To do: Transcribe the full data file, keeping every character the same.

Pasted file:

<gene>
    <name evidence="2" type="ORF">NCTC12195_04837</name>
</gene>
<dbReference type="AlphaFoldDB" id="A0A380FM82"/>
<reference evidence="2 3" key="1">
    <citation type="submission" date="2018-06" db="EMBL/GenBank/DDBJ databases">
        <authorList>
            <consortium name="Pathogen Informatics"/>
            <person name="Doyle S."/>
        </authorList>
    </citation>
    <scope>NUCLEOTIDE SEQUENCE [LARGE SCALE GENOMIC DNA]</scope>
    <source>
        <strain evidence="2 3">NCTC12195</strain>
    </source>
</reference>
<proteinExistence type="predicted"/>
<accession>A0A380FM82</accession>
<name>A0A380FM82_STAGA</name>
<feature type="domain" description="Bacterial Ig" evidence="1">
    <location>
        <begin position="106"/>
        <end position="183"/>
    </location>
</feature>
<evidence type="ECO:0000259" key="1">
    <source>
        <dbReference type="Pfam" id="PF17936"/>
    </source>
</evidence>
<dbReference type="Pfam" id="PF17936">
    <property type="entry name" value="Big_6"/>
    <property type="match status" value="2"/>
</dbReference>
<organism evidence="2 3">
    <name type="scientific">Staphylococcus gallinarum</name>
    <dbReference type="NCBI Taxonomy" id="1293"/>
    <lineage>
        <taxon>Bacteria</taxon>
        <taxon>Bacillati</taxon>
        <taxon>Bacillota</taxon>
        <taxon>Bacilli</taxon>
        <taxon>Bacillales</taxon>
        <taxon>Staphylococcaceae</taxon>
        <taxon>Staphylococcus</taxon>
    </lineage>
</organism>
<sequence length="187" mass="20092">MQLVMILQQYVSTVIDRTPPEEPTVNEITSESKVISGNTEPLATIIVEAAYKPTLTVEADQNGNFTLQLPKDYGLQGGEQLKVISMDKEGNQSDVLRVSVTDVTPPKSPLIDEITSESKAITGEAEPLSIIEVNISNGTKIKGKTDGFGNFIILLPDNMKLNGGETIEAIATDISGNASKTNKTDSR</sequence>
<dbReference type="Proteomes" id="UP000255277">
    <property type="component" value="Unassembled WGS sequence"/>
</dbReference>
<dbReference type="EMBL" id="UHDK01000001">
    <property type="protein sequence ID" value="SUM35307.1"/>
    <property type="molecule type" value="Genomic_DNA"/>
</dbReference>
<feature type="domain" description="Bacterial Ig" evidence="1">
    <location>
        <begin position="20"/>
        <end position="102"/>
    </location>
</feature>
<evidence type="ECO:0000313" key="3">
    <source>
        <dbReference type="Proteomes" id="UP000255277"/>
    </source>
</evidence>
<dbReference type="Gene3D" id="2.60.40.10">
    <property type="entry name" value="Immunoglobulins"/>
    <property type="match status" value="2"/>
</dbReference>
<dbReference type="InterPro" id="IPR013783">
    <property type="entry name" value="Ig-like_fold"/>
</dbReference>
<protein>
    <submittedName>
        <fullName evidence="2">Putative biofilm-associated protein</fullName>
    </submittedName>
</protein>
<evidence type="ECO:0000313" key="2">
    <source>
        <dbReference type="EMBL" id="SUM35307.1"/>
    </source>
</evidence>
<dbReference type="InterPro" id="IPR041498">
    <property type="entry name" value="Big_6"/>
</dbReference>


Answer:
<gene>
    <name evidence="2" type="ORF">NCTC12195_04837</name>
</gene>
<dbReference type="AlphaFoldDB" id="A0A380FM82"/>
<reference evidence="2 3" key="1">
    <citation type="submission" date="2018-06" db="EMBL/GenBank/DDBJ databases">
        <authorList>
            <consortium name="Pathogen Informatics"/>
            <person name="Doyle S."/>
        </authorList>
    </citation>
    <scope>NUCLEOTIDE SEQUENCE [LARGE SCALE GENOMIC DNA]</scope>
    <source>
        <strain evidence="2 3">NCTC12195</strain>
    </source>
</reference>
<proteinExistence type="predicted"/>
<accession>A0A380FM82</accession>
<name>A0A380FM82_STAGA</name>
<feature type="domain" description="Bacterial Ig" evidence="1">
    <location>
        <begin position="106"/>
        <end position="183"/>
    </location>
</feature>
<evidence type="ECO:0000259" key="1">
    <source>
        <dbReference type="Pfam" id="PF17936"/>
    </source>
</evidence>
<dbReference type="Pfam" id="PF17936">
    <property type="entry name" value="Big_6"/>
    <property type="match status" value="2"/>
</dbReference>
<organism evidence="2 3">
    <name type="scientific">Staphylococcus gallinarum</name>
    <dbReference type="NCBI Taxonomy" id="1293"/>
    <lineage>
        <taxon>Bacteria</taxon>
        <taxon>Bacillati</taxon>
        <taxon>Bacillota</taxon>
        <taxon>Bacilli</taxon>
        <taxon>Bacillales</taxon>
        <taxon>Staphylococcaceae</taxon>
        <taxon>Staphylococcus</taxon>
    </lineage>
</organism>
<sequence length="187" mass="20092">MQLVMILQQYVSTVIDRTPPEEPTVNEITSESKVISGNTEPLATIIVEAAYKPTLTVEADQNGNFTLQLPKDYGLQGGEQLKVISMDKEGNQSDVLRVSVTDVTPPKSPLIDEITSESKAITGEAEPLSIIEVNISNGTKIKGKTDGFGNFIILLPDNMKLNGGETIEAIATDISGNASKTNKTDSR</sequence>
<dbReference type="Proteomes" id="UP000255277">
    <property type="component" value="Unassembled WGS sequence"/>
</dbReference>
<dbReference type="EMBL" id="UHDK01000001">
    <property type="protein sequence ID" value="SUM35307.1"/>
    <property type="molecule type" value="Genomic_DNA"/>
</dbReference>
<feature type="domain" description="Bacterial Ig" evidence="1">
    <location>
        <begin position="20"/>
        <end position="102"/>
    </location>
</feature>
<evidence type="ECO:0000313" key="3">
    <source>
        <dbReference type="Proteomes" id="UP000255277"/>
    </source>
</evidence>
<dbReference type="Gene3D" id="2.60.40.10">
    <property type="entry name" value="Immunoglobulins"/>
    <property type="match status" value="2"/>
</dbReference>
<dbReference type="InterPro" id="IPR013783">
    <property type="entry name" value="Ig-like_fold"/>
</dbReference>
<protein>
    <submittedName>
        <fullName evidence="2">Putative biofilm-associated protein</fullName>
    </submittedName>
</protein>
<evidence type="ECO:0000313" key="2">
    <source>
        <dbReference type="EMBL" id="SUM35307.1"/>
    </source>
</evidence>
<dbReference type="InterPro" id="IPR041498">
    <property type="entry name" value="Big_6"/>
</dbReference>